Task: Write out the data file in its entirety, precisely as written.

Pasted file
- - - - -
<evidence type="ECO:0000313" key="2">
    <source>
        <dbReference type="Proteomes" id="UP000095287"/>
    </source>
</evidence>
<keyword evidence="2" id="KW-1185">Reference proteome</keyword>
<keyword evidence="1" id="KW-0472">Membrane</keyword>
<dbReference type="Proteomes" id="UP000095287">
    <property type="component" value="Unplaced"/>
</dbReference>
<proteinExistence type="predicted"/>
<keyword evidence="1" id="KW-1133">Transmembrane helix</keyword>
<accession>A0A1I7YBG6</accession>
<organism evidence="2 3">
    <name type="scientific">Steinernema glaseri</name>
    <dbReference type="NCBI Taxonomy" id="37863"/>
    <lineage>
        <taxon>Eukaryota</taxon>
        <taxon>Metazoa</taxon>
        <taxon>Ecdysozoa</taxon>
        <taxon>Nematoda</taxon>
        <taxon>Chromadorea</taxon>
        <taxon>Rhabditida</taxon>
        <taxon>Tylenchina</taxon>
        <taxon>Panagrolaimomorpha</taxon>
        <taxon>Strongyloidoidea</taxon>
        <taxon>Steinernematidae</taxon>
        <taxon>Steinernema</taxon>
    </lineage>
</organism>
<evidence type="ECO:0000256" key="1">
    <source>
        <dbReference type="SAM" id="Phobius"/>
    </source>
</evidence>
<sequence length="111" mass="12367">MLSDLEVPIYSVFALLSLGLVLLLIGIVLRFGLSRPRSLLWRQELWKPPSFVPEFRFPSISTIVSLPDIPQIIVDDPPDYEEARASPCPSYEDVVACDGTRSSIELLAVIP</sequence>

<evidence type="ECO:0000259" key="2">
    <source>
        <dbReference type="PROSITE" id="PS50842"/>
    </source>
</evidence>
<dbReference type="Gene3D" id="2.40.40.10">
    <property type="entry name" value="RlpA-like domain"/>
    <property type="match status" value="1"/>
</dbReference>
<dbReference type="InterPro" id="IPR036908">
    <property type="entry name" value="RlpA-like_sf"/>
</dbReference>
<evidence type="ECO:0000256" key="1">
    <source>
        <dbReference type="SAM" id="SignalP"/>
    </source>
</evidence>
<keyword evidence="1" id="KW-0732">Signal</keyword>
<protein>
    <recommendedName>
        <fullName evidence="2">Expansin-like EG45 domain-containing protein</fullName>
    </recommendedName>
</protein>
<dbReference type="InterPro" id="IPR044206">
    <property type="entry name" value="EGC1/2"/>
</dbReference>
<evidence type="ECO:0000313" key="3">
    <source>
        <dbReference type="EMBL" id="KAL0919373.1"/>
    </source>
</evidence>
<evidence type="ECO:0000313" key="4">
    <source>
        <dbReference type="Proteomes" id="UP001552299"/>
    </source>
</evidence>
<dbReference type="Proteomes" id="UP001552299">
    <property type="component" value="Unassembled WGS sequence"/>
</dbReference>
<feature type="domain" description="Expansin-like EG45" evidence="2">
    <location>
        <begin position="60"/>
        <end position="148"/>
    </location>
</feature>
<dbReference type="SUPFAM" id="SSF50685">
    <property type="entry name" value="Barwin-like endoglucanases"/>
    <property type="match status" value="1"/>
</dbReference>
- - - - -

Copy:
<evidence type="ECO:0000313" key="2">
    <source>
        <dbReference type="Proteomes" id="UP000095287"/>
    </source>
</evidence>
<keyword evidence="2" id="KW-1185">Reference proteome</keyword>
<keyword evidence="1" id="KW-0472">Membrane</keyword>
<dbReference type="Proteomes" id="UP000095287">
    <property type="component" value="Unplaced"/>
</dbReference>
<proteinExistence type="predicted"/>
<keyword evidence="1" id="KW-1133">Transmembrane helix</keyword>
<accession>A0A1I7YBG6</accession>
<organism evidence="2 3">
    <name type="scientific">Steinernema glaseri</name>
    <dbReference type="NCBI Taxonomy" id="37863"/>
    <lineage>
        <taxon>Eukaryota</taxon>
        <taxon>Metazoa</taxon>
        <taxon>Ecdysozoa</taxon>
        <taxon>Nematoda</taxon>
        <taxon>Chromadorea</taxon>
        <taxon>Rhabditida</taxon>
        <taxon>Tylenchina</taxon>
        <taxon>Panagrolaimomorpha</taxon>
        <taxon>Strongyloidoidea</taxon>
        <taxon>Steinernematidae</taxon>
        <taxon>Steinernema</taxon>
    </lineage>
</organism>
<evidence type="ECO:0000256" key="1">
    <source>
        <dbReference type="SAM" id="Phobius"/>
    </source>
</evidence>
<sequence length="111" mass="12367">MLSDLEVPIYSVFALLSLGLVLLLIGIVLRFGLSRPRSLLWRQELWKPPSFVPEFRFPSISTIVSLPDIPQIIVDDPPDYEEARASPCPSYEDVVACDGTRSSIELLAVIP</sequence>

<evidence type="ECO:0000259" key="2">
    <source>
        <dbReference type="PROSITE" id="PS50842"/>
    </source>
</evidence>
<dbReference type="Gene3D" id="2.40.40.10">
    <property type="entry name" value="RlpA-like domain"/>
    <property type="match status" value="1"/>
</dbReference>
<dbReference type="InterPro" id="IPR036908">
    <property type="entry name" value="RlpA-like_sf"/>
</dbReference>
<evidence type="ECO:0000256" key="1">
    <source>
        <dbReference type="SAM" id="SignalP"/>
    </source>
</evidence>
<keyword evidence="1" id="KW-0732">Signal</keyword>
<protein>
    <recommendedName>
        <fullName evidence="2">Expansin-like EG45 domain-containing protein</fullName>
    </recommendedName>
</protein>
<dbReference type="InterPro" id="IPR044206">
    <property type="entry name" value="EGC1/2"/>
</dbReference>
<evidence type="ECO:0000313" key="3">
    <source>
        <dbReference type="EMBL" id="KAL0919373.1"/>
    </source>
</evidence>
<evidence type="ECO:0000313" key="4">
    <source>
        <dbReference type="Proteomes" id="UP001552299"/>
    </source>
</evidence>
<dbReference type="Proteomes" id="UP001552299">
    <property type="component" value="Unassembled WGS sequence"/>
</dbReference>
<feature type="domain" description="Expansin-like EG45" evidence="2">
    <location>
        <begin position="60"/>
        <end position="148"/>
    </location>
</feature>
<dbReference type="SUPFAM" id="SSF50685">
    <property type="entry name" value="Barwin-like endoglucanases"/>
    <property type="match status" value="1"/>
</dbReference>